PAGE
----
September 4, 2012 — U.S. District Judge Harvey Bartle III of Pennsylvania has ruled that Fen Phen lawsuits involving latent Primary Pulmonary Hypertension (PPH) will be allowed to proceed. Pfizer, Inc. had argued that plaintiffs could not prove that Fen Phen could cause PPH more than a decade after a user discontinued the pills. Judge Bartle disagreed.
The two lawsuits at issue were filed on behalf of Jamie Cheek, who developed PPH 9 years after she used Fen Phen, and Valerie Farmer, who developed PPH 11 years after using Fen Phen. Attorneys for Wyeth Pharmaceuticals, the company that invented Fen Phen in the 1990s, argued that the cases should be thrown out because the plaintiffs had no evidence that Fen Phen could cause PPH more than a decade after the pills were discontinued.
Judge Bartle found that there was enough scientific evidence supporting the plaintiff’s latent PPH argument, and plaintiff’s attorneys could “properly rely on” these studies. The ruling is a victory for people who used Fen Phen in the 1990s and are now suffering from PPH.
Judge Bartle also wrote that his opinion makes “no view on whether Ms. Cheek’s ingestion of the diet drugs caused her PPH when her symptoms did not appear until eleven years after she stopped taking those drugs.” He said that decision must be made by the jury if the cases go to trial.
Pfizer, Inc. acquired Wyeth in 2009 in a $69 billion buyout. Wyeth already set aside more than $21 billion to settle Fen Phen lawsuits. Judge Bartle’s ruling indicates that Pfizer will inherit the long-term liability from the Fen Phen litigation, although it is unclear how many people were injured by latent PPH. Before Fen Phen was recalled in 1997, more than 6 million prescriptions were written. At one point, Wyeth faced 175,000 claims from people who used the drug and accused the company of putting profits above safety.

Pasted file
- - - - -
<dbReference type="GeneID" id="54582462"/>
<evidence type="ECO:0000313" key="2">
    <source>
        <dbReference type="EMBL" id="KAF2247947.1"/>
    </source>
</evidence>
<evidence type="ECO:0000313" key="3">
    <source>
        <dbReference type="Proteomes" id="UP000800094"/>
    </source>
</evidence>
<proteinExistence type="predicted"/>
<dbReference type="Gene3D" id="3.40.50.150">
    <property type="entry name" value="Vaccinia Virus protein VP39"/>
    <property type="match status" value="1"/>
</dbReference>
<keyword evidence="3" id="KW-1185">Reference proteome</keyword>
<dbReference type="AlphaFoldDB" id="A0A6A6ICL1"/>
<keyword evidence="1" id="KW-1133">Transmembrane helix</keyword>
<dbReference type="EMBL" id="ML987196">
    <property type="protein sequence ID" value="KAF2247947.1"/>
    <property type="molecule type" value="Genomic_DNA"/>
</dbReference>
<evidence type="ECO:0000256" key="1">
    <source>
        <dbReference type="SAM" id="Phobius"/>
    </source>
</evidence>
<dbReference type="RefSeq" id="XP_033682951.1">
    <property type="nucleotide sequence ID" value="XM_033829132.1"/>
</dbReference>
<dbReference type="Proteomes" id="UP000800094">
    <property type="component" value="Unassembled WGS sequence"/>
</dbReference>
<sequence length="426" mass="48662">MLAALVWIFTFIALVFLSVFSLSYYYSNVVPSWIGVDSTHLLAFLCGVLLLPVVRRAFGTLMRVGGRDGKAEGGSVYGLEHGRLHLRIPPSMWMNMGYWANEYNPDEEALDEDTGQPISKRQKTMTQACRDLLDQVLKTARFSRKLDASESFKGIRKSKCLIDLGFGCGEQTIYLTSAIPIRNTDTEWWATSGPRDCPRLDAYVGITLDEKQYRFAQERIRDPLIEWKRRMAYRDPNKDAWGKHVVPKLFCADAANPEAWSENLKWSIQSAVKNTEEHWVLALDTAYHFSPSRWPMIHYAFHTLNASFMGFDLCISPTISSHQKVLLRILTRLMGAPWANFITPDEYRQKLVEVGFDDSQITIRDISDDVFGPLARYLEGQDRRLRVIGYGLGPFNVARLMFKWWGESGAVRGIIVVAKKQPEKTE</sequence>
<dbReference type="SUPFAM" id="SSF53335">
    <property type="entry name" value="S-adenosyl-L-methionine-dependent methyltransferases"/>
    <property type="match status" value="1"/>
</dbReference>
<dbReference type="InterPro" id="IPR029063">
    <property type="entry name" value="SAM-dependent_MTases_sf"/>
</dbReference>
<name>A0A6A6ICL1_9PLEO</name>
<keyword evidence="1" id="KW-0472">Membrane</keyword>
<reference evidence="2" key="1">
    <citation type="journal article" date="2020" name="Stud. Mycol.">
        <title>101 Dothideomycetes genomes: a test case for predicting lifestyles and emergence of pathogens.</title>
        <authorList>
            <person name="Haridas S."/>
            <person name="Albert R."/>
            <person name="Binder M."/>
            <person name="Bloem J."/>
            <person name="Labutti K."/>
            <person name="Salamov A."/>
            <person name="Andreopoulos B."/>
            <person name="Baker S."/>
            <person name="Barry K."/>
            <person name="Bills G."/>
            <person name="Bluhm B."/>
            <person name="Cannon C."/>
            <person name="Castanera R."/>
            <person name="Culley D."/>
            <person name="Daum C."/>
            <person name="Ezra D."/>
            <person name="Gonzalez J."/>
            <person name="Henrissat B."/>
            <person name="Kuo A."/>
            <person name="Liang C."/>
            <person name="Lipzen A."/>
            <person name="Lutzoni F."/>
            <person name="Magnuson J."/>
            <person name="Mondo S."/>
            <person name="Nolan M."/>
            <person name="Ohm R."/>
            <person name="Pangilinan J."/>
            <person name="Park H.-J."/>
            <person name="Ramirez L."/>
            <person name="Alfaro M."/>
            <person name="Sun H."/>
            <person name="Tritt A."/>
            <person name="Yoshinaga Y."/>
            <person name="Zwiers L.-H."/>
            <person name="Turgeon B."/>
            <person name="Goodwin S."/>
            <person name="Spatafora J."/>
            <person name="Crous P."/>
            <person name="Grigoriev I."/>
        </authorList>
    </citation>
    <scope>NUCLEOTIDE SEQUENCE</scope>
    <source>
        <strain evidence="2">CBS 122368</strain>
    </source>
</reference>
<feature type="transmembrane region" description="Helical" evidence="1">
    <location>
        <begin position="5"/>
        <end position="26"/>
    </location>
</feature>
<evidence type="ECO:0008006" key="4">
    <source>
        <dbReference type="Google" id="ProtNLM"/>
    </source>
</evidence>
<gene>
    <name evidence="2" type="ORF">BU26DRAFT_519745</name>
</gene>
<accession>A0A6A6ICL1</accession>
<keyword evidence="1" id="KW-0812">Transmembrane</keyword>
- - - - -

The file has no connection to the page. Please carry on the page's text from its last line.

Although there are very few Fen Phen PPH lawsuits, these have generated the highest settlements. PPH is a severe lung disease that causes progressive lung and heart damage, which often ultimately leads to heart failure. There is no cure for PPH — treatment can only slow the progression of the disease, which is often fatal. Because this injury is very severe, many juries have ordered Wyeth to pay tens of millions of dollars to compensate Fen Phen PPH lawsuits.
In 2004, a Texas state-court jury ordered that Wyeth must pay the family of Cynthia Cappel-Coffey more than $1 billion in damages — including $113 million in compensatory damages, and $900 million in punitive damages. Coffey died of PPH after using Fen Phen.